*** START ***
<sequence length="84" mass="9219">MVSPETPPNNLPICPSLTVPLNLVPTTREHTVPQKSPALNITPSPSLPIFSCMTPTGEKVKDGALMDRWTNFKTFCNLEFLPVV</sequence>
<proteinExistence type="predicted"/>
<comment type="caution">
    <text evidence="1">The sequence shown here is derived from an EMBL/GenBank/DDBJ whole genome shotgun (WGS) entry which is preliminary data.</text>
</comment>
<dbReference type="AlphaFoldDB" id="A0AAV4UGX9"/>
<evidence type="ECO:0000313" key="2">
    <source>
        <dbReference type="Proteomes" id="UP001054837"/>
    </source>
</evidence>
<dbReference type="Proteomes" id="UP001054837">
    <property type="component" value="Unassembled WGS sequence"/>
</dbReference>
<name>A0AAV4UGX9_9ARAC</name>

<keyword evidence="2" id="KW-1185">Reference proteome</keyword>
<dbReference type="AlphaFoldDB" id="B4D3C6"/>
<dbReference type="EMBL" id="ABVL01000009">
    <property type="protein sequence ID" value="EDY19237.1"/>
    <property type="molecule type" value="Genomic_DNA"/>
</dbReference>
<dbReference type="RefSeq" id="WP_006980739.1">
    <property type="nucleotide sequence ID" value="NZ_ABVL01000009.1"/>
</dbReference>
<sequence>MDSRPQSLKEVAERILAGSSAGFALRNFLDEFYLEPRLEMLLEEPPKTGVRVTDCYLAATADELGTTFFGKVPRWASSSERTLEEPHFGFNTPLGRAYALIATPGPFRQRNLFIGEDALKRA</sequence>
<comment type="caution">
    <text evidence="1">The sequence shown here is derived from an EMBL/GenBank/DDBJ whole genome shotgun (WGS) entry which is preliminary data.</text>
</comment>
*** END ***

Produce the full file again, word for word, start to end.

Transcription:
<sequence length="84" mass="9219">MVSPETPPNNLPICPSLTVPLNLVPTTREHTVPQKSPALNITPSPSLPIFSCMTPTGEKVKDGALMDRWTNFKTFCNLEFLPVV</sequence>
<proteinExistence type="predicted"/>
<comment type="caution">
    <text evidence="1">The sequence shown here is derived from an EMBL/GenBank/DDBJ whole genome shotgun (WGS) entry which is preliminary data.</text>
</comment>
<dbReference type="AlphaFoldDB" id="A0AAV4UGX9"/>
<evidence type="ECO:0000313" key="2">
    <source>
        <dbReference type="Proteomes" id="UP001054837"/>
    </source>
</evidence>
<dbReference type="Proteomes" id="UP001054837">
    <property type="component" value="Unassembled WGS sequence"/>
</dbReference>
<name>A0AAV4UGX9_9ARAC</name>

<keyword evidence="2" id="KW-1185">Reference proteome</keyword>
<dbReference type="AlphaFoldDB" id="B4D3C6"/>
<dbReference type="EMBL" id="ABVL01000009">
    <property type="protein sequence ID" value="EDY19237.1"/>
    <property type="molecule type" value="Genomic_DNA"/>
</dbReference>
<dbReference type="RefSeq" id="WP_006980739.1">
    <property type="nucleotide sequence ID" value="NZ_ABVL01000009.1"/>
</dbReference>
<sequence>MDSRPQSLKEVAERILAGSSAGFALRNFLDEFYLEPRLEMLLEEPPKTGVRVTDCYLAATADELGTTFFGKVPRWASSSERTLEEPHFGFNTPLGRAYALIATPGPFRQRNLFIGEDALKRA</sequence>
<comment type="caution">
    <text evidence="1">The sequence shown here is derived from an EMBL/GenBank/DDBJ whole genome shotgun (WGS) entry which is preliminary data.</text>
</comment>